I recently met 'Real Housewife' Chyka Keebaugh at a sold-out business lunch in Melbourne.
I spoke to the largely female audience about the business lessons from great Aunt Jane that I have drawn on throughout my career and Chyka shared insights into how she and her husband created a $70m dollar international empire from a humble start up operation in Melbourne.
Since 2013 Chyka has shot to fame as a reality TV personality on The Real Housewives of Melbourne. Love it or hate it, everyone knows about The Real Housewives franchise and the images it creates of these 'high society women'. Watching the show with it's glossy emphasis on glamour and drama it is easy to forget the women behind the brand.
Chyka is a smart and remarkable businesswoman who has worked hard to build a successful creative culinary and event business. Chyka is kind, warm and friendly, community minded and witty - a far cry from the image of The Real Housewives.
In today's world of personal brand management, PR consultants, management companies and a myriad of coaches helping leaders, personalities and celebrities manage their businesses, careers, the media and social media platforms, it is interesting to consider how different things were for Jane.
Jane's identity was unknown in her lifetime. Women weren't encouraged to pursue such things and when her novels were published they did not bear her name; they were written by 'A Lady'. Her identity was revealed as soon as she died and the 'brand management' of Jane started in the first biographies and memoirs written by our family in the Victorian era. Jane didn't have access to the army of advisers I have consulted over my twenty year career. She couldn't 'Google' the myriad of online resources, consult business mentors or attend courses to help her write her novels or navigate the publishing world.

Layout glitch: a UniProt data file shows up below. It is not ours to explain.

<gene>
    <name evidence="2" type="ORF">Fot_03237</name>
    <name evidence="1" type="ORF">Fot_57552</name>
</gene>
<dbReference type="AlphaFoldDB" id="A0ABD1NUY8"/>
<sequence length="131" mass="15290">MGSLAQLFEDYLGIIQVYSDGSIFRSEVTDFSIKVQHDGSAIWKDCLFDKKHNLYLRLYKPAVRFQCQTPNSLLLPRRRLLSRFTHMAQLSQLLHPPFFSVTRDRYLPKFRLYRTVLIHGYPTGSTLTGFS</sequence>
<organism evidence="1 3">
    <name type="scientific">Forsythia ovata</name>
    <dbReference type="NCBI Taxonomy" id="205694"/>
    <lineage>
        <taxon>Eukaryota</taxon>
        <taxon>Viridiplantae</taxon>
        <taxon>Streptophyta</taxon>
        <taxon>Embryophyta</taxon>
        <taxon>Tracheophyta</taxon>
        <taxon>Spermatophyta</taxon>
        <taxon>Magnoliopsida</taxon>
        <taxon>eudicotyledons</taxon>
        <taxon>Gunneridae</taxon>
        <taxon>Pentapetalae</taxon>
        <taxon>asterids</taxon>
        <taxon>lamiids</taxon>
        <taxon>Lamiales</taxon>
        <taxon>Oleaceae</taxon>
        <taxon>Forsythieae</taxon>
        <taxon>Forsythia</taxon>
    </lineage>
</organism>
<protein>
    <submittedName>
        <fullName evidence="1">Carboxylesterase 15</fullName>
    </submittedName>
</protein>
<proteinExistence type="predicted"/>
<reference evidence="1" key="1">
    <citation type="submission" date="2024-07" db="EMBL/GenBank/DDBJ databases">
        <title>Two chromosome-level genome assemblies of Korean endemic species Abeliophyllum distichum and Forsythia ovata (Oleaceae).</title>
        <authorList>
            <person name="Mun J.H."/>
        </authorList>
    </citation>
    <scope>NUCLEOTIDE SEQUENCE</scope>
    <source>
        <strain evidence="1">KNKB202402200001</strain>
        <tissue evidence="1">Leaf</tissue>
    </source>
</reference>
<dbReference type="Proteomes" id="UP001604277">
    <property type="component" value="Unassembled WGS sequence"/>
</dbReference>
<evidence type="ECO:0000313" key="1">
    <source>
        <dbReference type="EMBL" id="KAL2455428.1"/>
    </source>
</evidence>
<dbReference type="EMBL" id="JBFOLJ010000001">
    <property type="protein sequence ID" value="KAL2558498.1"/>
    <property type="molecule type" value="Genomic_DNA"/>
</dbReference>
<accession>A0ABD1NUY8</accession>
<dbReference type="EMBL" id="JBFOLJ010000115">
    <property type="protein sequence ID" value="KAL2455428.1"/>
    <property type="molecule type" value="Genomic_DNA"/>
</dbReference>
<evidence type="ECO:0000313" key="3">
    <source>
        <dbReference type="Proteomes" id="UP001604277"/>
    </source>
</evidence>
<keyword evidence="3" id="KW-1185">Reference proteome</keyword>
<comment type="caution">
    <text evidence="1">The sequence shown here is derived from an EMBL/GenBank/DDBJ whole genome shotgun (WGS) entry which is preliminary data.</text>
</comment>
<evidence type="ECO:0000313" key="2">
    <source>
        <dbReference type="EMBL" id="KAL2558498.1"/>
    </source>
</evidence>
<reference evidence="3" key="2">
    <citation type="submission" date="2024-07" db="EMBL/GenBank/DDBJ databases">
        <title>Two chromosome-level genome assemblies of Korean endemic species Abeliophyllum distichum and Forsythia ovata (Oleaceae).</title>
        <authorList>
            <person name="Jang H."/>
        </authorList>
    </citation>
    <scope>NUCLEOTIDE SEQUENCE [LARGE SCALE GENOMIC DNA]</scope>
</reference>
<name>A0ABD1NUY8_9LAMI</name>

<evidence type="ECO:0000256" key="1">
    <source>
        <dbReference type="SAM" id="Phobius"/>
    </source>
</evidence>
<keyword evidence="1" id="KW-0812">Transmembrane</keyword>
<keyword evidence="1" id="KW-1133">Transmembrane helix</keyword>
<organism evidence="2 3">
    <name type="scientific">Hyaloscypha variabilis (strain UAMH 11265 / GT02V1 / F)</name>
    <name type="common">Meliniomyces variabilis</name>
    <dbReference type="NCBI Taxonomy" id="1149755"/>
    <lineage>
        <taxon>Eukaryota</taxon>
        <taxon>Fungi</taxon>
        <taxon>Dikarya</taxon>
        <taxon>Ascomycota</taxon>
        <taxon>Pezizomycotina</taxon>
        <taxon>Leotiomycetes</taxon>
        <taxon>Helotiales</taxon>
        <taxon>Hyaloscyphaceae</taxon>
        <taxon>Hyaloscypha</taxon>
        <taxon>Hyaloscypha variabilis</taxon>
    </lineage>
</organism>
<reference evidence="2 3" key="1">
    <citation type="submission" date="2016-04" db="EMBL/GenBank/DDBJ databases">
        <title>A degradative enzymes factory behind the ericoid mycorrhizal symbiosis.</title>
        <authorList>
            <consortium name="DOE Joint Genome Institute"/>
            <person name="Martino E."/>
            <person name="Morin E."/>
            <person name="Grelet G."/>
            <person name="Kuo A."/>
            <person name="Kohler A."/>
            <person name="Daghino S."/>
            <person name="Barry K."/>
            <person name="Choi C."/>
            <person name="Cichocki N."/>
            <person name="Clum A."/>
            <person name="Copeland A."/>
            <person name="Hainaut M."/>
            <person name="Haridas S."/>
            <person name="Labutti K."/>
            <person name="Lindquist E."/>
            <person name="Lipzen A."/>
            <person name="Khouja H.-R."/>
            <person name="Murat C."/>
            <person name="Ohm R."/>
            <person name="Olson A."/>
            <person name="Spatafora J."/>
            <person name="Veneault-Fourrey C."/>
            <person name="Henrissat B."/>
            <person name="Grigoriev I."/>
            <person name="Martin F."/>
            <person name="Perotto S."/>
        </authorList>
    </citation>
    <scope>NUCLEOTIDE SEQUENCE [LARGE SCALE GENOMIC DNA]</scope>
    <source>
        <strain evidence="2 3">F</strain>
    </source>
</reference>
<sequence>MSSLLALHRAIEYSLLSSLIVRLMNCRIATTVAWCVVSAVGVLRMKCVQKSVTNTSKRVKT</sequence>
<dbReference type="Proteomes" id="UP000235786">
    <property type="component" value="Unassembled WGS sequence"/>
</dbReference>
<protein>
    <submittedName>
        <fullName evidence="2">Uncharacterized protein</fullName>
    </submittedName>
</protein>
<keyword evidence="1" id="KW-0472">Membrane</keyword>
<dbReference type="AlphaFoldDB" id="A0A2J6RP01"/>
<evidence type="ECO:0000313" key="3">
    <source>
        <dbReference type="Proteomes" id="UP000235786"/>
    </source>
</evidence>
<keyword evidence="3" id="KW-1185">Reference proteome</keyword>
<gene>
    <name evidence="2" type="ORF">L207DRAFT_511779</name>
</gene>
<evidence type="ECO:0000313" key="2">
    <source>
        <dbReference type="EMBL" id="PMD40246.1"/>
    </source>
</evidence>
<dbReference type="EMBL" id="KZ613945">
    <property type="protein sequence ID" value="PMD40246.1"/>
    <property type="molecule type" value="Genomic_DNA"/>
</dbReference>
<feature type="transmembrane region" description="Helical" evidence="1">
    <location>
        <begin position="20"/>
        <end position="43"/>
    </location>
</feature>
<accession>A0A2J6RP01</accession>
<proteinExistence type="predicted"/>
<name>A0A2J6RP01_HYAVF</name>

On the other hand, Jane lived a private life, uninterrupted by 24/7 media world we now live in. Jane had the luxury of focusing all of her efforts on her craft and the quality of her work. Jane didn't have to worry about being snapped by a smart phone on a quick run to the shops on a 'bad hair' day! Jane wasn't criticised on social media or hounded for her feminist views.
But she was also denied the benefit of talking directly to her audience or consulting industry experts. Jane had to rely on the opinions of her closest friends and family and follow her own instincts.
Regardless of the differences of time, instinct (and learning to trust your instinct) is perhaps the defining ingredient of success. We are now in an age of information overload. There are more opinions, advisers and case studies than any of us could possibly hope to make sense of. There is no full proof decision making process or guaranteed course of action. At the end of the day, it is our instinct that guides us and differentiates the choices we make.
Instinct defines the woman behind the brand, and I greatly enjoyed meeting the woman behind the Real Housewife.